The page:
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cologese refugges ppal

Sanitation and hygiene against the neglect of Congolese refugees

A new refugee aid project in Rwanda reminds us of the helplessness of those fleeing the almost silent wars and conflicts that continue to sow destruction and death. Most of them barely get by in camps with inadequate food, water, sanitation, and hygiene, but the worst thing for their lives and dignity is that their tragedy falls into oblivion.

The 14,549 inhabitants of the Nyabiheke refugee camp are Congolese who have crossed the border to escape the violence of armed militias operating in the east. Among the half a million displaced people in Rwanda, 175,000 are Congolese distributed in five camps throughout the country.

Refugee camps worldwide usually lack adequate access to water and sanitation to survive in health and dignity. In Rwanda, the sanitation and hygiene facilities are ancient and do not offer minimum privacy and safety, especially for women and girls. Families share latrines built when the camp was created in 2005.

We have started an aid project with World Vision in the Nyabiheke refugee camp in Rwanda. It is urgent to improve access to adequate sanitation and hygiene facilities to allow the population to have access to health and dignity.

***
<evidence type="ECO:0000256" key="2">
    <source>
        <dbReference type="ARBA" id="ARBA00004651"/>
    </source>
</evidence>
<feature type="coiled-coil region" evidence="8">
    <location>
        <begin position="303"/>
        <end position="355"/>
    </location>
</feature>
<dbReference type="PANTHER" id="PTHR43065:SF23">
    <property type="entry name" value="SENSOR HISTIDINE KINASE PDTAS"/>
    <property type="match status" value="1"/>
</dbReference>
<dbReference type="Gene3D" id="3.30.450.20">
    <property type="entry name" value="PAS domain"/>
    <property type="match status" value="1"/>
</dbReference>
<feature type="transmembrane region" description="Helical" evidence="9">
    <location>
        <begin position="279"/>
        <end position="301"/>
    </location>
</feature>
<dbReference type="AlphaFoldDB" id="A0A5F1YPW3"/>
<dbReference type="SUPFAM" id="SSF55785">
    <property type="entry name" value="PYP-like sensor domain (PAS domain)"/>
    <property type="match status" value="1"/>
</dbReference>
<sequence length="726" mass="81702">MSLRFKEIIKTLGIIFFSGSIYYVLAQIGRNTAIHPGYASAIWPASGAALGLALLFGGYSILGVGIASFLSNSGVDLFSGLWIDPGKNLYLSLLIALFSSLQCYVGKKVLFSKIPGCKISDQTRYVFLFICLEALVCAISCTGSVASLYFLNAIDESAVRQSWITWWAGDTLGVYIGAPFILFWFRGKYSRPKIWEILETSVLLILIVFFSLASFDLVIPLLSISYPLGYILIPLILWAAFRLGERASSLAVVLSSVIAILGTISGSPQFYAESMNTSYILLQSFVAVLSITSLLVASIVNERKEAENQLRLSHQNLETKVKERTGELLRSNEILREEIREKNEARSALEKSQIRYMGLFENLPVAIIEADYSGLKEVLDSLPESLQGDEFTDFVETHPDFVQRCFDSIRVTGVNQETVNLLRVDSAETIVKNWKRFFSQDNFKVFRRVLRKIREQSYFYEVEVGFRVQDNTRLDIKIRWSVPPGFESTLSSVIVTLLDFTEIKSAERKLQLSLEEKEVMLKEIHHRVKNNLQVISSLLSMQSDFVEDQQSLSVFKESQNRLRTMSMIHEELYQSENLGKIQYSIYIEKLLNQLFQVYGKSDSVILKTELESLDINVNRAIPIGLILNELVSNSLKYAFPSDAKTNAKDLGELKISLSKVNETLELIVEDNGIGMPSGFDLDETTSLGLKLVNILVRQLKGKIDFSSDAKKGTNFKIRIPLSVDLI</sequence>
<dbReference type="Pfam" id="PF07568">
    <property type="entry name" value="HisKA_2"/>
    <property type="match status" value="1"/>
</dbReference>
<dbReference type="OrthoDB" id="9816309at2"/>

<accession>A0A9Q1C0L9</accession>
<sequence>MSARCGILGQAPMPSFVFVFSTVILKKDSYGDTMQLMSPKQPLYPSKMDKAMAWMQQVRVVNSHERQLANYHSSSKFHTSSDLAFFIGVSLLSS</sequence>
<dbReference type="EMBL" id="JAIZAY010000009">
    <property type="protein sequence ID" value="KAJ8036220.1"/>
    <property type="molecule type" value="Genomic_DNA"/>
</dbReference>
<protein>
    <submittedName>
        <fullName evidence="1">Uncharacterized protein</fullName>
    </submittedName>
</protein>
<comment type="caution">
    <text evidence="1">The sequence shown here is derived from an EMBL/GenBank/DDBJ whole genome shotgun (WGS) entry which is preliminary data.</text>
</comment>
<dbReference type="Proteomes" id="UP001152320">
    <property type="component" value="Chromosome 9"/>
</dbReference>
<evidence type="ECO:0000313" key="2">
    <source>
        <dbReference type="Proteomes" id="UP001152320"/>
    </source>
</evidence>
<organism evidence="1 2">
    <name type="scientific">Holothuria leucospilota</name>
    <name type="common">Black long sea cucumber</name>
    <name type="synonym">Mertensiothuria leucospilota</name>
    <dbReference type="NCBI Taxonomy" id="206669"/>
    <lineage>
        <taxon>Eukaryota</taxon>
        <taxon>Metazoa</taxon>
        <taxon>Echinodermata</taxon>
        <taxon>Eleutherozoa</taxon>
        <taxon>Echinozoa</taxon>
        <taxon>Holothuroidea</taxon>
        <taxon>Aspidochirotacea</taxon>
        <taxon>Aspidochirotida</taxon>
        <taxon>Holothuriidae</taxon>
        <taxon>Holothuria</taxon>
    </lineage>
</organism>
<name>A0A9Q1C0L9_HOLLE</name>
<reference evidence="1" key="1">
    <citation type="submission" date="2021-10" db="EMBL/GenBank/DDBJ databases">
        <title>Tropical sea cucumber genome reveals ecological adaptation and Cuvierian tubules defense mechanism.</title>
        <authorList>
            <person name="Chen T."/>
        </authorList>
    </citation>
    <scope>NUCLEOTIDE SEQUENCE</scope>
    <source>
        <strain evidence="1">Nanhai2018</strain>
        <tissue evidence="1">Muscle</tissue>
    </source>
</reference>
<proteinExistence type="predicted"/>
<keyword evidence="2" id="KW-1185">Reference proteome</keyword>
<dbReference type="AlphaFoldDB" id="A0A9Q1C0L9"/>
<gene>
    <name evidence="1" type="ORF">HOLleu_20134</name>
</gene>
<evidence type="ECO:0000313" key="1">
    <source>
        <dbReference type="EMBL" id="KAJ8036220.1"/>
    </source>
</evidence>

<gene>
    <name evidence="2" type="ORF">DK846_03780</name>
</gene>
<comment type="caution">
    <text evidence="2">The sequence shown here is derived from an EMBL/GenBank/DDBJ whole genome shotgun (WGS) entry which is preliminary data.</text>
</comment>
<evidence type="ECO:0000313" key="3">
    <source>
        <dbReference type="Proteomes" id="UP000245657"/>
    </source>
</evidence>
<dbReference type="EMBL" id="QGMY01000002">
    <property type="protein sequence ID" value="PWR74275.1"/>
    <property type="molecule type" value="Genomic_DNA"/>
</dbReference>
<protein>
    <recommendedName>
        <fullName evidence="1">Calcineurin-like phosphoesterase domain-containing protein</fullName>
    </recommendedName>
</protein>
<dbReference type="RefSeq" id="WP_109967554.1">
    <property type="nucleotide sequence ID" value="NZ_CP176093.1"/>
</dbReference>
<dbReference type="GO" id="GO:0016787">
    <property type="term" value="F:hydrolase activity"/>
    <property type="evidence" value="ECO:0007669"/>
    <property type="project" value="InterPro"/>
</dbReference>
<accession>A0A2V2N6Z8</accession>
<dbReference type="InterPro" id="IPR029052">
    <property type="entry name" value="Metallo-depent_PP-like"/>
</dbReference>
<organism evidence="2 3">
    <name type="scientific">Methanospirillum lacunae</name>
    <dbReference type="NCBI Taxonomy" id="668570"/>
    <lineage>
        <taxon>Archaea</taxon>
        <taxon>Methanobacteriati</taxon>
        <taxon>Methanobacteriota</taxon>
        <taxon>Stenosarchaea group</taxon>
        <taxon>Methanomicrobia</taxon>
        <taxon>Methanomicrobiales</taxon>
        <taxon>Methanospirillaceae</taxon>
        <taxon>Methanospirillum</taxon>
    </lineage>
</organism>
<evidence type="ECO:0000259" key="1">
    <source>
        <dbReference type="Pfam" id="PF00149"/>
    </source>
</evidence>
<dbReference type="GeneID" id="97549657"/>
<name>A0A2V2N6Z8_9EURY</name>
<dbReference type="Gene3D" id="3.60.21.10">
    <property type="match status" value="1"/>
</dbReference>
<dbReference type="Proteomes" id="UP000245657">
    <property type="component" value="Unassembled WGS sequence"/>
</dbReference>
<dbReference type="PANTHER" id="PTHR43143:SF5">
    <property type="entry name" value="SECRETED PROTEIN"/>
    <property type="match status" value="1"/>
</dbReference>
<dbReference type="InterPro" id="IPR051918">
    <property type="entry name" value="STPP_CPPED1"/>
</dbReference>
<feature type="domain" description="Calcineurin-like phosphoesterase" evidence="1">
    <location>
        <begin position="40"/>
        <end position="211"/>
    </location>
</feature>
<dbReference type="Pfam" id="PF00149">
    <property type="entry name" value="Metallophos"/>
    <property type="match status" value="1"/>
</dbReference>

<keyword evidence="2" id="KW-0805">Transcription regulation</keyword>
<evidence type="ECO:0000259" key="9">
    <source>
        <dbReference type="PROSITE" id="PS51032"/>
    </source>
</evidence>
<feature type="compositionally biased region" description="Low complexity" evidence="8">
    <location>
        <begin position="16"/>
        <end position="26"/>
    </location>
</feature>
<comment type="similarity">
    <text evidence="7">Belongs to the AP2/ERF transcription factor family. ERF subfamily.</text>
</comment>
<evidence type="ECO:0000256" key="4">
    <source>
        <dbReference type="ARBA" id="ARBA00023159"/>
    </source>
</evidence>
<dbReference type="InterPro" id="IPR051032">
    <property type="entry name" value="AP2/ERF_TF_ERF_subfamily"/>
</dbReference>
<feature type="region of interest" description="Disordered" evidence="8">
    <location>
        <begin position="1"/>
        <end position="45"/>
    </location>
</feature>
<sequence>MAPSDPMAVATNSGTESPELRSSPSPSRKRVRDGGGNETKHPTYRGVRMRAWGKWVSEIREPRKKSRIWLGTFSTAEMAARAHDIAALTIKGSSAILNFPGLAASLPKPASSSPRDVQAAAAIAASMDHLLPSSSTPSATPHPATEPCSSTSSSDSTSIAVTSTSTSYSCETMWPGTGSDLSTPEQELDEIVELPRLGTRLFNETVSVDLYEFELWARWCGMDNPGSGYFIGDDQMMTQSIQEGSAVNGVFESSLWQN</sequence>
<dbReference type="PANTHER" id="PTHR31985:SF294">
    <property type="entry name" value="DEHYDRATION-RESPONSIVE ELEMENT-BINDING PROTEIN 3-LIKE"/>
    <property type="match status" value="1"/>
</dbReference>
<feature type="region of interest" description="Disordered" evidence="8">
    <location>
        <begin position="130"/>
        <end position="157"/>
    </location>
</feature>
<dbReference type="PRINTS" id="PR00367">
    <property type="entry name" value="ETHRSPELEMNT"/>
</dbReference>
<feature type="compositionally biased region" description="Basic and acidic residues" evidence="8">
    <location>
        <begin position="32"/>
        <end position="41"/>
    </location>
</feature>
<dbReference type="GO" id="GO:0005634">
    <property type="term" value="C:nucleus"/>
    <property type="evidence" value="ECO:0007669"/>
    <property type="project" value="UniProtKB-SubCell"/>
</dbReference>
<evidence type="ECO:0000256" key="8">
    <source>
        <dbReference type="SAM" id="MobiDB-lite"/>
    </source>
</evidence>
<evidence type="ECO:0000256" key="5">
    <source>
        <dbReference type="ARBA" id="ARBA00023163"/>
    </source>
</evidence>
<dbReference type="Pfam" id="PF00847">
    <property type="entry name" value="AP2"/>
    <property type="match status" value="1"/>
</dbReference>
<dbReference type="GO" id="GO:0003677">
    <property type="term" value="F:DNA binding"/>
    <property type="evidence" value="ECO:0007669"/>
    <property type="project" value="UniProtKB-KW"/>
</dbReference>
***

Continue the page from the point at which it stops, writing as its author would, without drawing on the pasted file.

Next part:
It is also necessary to build garbage collection points to ensure that solid waste is not scattered around the camp, mainly used and discarded masks, to avoid the spread of Covid-19 and other debris that must be managed to prevent the spread of diseases and protect the environment.

The story of Nyabiheke is dramatically repeated in refugee camps worldwide. It brings us back to the dramatic situation of those who flee violence and have lost their homes, jobs, and many loved ones.

In the wake of the coltan war violence

Compounding the refugee situation in Rwanda is the neglect of the terrible violence that has plagued the eastern Congolese region for decades.

A 26-year old conflict is present in this area, and the UN observers consider it a consequence of the 1990-1994 Rwandan civil war, a confrontation that culminated in the notorious genocide of more than 800,000 Tutsis and moderate Hutus, who were killed by extremist Hutus. At the end of the civil war in 1996, the Rwandan army invaded the eastern Democratic Republic of Congo —called Zaire at the time— to overthrow dictator Mobutu Sese Seko and defend the Tutsi minority from slaughter.

The conflict escalated into what became known as the African World War, involving Libya, Sudan, Chad, Burundi, Angola, Zimbabwe, and Namibia, countries fighting over mining concessions for coltan, a precious mineral for the emerging electronics industry, which is why it was also known as the coltan war. It was the deadliest conflict since World War II, killing an estimated 5.4 million people, most of them from starvation and infectious diseases caused mainly by drinking unsuitable surface water and displacing millions of people and refugees.


A silent war